Russia warned Israel on Wednesday not to authorize an attack on Iranian military positions in Syria after Israeli Prime Minister Benjamin Netanyahu threatened to prevent a buildup on his borders.
"If anyone in the Middle East or [an]other part of the world plans to violate international law by undermining any other country's sovereignty or territorial integrity, including any country in the Middle East or North Africa, this would be condemned," Russian Foreign Minister Sergey Lavrov told reporters.
Netanyahu has warned that Iran is building military facilities in Syria. U.S. and Israeli officials have worried for years that Russia and Iran, by partnering to protect Syrian President Bashar Assad, would emerge from the conflict with long-term strategic advantages, and Lavrov's comment suggests Russia's support for Iran's consolidation of those gains.
"[R]egarding whatever area of cooperation between Iran and Syria, my position is that if their cooperation in whichever field does not violate the basic provisions of international law, it should not be cause for question," Lavrov said.
Netanyahu argued that Iran wants a "noose to tighten around Israel" through a military buildup on its borders.
"Iran is busy turning Syria into a base of military entrenchment and it wants to use Syria and Lebanon as war fronts [in] its declared goal to eradicate Israel," Netanyahu said Monday during a meeting with U.N. Secretary General Antonio Guterres. "It is also building sites to produce precision-guided missiles toward that end in both Syria and in Lebanon. This is something Israel cannot accept. This is something the U.N. should not accept."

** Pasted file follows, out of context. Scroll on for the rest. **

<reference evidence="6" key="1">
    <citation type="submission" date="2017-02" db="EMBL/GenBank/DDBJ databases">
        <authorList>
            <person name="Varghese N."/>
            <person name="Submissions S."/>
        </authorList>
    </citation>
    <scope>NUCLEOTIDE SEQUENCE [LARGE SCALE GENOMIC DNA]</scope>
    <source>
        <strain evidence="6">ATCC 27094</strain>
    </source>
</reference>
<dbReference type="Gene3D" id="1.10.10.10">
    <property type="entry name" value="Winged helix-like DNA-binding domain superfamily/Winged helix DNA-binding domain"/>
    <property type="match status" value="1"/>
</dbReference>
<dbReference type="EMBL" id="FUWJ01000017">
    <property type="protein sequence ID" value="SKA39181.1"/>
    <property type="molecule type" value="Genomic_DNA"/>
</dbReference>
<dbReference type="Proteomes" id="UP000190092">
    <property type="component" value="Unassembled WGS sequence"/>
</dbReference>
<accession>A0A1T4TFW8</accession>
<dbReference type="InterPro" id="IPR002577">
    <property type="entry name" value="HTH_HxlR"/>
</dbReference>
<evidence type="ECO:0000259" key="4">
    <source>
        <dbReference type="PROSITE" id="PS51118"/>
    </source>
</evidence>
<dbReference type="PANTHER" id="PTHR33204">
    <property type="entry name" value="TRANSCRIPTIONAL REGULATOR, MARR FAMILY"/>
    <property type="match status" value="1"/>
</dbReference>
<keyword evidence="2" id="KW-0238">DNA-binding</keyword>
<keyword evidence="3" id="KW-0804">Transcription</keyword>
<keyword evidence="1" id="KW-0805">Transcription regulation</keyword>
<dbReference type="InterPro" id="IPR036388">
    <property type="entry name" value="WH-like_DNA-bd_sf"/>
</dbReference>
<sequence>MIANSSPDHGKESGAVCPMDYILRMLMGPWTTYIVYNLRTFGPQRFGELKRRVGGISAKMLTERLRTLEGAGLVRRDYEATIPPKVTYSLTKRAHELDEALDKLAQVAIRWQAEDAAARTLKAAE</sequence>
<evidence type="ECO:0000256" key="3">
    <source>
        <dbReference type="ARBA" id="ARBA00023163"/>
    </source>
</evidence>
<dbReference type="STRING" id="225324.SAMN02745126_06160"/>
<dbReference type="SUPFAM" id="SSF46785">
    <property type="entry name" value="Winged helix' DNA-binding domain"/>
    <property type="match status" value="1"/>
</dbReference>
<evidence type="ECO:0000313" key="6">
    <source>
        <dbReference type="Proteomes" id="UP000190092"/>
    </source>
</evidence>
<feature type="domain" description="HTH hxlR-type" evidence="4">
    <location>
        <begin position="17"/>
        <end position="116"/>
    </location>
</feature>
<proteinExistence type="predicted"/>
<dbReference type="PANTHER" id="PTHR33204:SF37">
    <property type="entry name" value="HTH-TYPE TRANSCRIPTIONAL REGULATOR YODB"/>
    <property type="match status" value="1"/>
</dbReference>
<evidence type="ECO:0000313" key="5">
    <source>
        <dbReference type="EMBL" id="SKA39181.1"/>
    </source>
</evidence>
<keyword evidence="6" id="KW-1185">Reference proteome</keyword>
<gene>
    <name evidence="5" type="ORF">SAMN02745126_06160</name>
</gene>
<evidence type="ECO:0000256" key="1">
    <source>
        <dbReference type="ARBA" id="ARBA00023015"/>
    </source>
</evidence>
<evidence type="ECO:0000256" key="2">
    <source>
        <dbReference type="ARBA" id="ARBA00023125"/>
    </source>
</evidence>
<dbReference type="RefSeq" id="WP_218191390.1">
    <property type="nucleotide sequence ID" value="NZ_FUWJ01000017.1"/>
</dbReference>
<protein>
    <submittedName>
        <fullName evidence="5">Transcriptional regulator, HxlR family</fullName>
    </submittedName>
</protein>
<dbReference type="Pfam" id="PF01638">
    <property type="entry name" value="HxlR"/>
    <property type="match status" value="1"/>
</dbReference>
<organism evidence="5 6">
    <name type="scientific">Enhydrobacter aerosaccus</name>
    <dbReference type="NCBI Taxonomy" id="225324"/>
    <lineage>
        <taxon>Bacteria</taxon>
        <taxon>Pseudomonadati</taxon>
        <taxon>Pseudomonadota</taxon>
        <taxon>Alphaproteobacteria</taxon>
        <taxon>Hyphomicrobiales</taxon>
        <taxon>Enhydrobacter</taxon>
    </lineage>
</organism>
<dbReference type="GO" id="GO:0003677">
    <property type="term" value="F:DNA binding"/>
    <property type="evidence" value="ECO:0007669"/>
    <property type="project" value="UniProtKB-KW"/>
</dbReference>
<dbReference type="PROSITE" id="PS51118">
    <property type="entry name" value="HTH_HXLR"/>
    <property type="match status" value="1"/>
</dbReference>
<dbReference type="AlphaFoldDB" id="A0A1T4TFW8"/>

Democratic and Republican lawmakers agree that Iran has shipped tens of thousands of rockets to Hezbollah, a terrorist group in Lebanon, including technology that could give them the precision-guided capability to hit major sites in Israel. "If they succeed in this, they can pick the tallest buildings in Tel Aviv, the main landmarks in Jerusalem, the airport, the ships in the harbor," House Foreign Affairs Chairman Ed Royce, R-Calif., said in February.
Iran, with the help of Shia militias operating in Iraq and Syria, is poised to have effective control over a "land bridge" connecting the Persian Gulf power to their terrorist proxies in Lebanon on the Mediterranean Sea. With a direct land connection, the Iranians may be able to threaten Israel even more directly.
"It definitely can lead to an immediate — probably in the near-term future conflict between Hezbollah and Israel," Rep. Adam Kinzinger, R-Ill., told the Washington Examiner in June. "We know that Hezbollah has a number of arms and rockets basically ready to launch against Israel and Israel's in a position now that they may have to act."
Lavrov brushed off such concerns. "We have no information that anyone is planning to attack Israel," he said Wednesday.